“Reading the Brothers Grimm to Jenny” is a forty-six-line poem arranged in four stanzas. Jacob Grimm and his brother Wilhelm were well-known nineteenth century German collectors of fairy tales. As the title indicates, the poet is reading these fairy tales to her daughter Jenny. In later collections, the poem includes the subtitle “Dead means somebody has to kiss you,” which shows that Jenny is young enough to form her image of death from a fairy tale, specifically from the story of Snow White, who was awakened from deathlike sleep by a kiss. Although the poet seems to be addressing the child, she is not speaking but thinking the poem while reading fairy tales aloud. In fact, the poet is arguing with herself. By implication, she is also arguing with her contemporary American peers, many of whom disapprove of fairy tales for children in the belief that they present a false picture of life.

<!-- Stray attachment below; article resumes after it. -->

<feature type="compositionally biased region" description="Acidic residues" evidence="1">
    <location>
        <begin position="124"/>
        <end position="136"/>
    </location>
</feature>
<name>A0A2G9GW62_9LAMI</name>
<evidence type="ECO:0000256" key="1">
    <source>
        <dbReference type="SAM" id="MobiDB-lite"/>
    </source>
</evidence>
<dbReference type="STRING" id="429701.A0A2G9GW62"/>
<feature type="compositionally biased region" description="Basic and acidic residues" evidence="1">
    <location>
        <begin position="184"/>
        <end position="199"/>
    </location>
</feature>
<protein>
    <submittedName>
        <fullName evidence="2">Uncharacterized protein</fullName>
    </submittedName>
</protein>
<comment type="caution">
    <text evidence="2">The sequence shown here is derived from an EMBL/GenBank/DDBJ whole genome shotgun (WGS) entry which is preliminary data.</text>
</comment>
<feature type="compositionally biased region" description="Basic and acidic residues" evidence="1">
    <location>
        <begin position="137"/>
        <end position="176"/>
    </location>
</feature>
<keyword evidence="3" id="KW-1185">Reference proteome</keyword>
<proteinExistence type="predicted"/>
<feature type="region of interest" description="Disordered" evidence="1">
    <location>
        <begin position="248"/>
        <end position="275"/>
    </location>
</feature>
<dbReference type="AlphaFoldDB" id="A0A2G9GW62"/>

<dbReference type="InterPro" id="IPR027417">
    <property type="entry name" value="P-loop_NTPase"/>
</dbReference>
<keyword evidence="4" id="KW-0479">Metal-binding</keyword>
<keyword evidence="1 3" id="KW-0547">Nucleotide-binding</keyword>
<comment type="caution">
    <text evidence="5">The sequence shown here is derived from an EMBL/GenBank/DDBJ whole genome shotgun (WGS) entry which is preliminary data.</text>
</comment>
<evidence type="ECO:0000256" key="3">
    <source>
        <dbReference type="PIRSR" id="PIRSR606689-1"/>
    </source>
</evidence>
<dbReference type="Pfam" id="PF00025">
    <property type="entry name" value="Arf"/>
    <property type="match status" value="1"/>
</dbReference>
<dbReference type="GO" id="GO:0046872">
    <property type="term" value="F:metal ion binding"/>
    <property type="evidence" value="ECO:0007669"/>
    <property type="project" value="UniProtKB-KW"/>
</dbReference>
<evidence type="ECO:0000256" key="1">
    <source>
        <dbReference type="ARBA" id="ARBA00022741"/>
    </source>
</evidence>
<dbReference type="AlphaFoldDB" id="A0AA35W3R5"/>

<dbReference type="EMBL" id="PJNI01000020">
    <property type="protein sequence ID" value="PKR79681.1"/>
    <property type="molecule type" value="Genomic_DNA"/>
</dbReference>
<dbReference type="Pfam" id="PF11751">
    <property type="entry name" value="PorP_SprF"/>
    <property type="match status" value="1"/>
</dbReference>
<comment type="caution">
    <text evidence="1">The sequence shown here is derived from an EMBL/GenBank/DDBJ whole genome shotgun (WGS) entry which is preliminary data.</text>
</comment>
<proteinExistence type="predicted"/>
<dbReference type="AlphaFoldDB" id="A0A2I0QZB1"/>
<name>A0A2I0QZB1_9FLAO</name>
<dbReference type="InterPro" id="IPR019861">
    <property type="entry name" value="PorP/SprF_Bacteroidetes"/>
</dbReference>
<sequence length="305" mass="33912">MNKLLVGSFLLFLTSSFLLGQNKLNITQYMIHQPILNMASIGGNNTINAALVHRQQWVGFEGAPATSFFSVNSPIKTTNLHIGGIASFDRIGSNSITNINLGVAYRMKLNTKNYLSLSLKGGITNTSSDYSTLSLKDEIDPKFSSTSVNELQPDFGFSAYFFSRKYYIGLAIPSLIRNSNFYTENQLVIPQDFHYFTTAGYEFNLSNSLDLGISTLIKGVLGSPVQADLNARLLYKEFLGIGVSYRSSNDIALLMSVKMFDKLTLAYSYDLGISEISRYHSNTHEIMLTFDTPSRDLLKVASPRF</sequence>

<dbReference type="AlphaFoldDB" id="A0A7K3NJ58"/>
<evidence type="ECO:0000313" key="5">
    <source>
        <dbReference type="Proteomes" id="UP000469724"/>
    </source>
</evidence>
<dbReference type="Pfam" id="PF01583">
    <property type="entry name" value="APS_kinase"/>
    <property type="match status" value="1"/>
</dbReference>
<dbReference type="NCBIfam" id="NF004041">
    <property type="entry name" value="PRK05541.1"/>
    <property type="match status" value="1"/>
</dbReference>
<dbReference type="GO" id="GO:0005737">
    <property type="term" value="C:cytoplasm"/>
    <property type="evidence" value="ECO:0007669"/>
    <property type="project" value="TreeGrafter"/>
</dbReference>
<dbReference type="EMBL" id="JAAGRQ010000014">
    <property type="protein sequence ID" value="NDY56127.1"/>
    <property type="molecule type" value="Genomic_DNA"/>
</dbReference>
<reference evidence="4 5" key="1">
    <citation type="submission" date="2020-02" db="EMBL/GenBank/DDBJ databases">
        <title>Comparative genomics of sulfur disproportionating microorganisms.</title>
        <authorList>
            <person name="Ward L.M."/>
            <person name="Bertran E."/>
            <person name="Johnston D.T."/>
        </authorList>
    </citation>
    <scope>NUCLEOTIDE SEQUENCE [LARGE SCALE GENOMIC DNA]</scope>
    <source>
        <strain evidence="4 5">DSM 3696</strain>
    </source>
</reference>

In the first stanza, the poet contrasts Jenny’s “black and white” world, in which things happen by magic, with the poet’s “real world,” which functions by negotiating (“gray foxes and gray wolves/ bargain eye to eye”) and by doing what it takes to survive (“the amazing dove/ takes shelter under the wing/ of the raven to keep dry”). In the second and third stanzas, the poet asks herself why she lies to the child by allowing oversimplified fairy-tale values to seem real when she knows that one day Jenny will have to live in the adult world and...
(The entire section is 457 words.)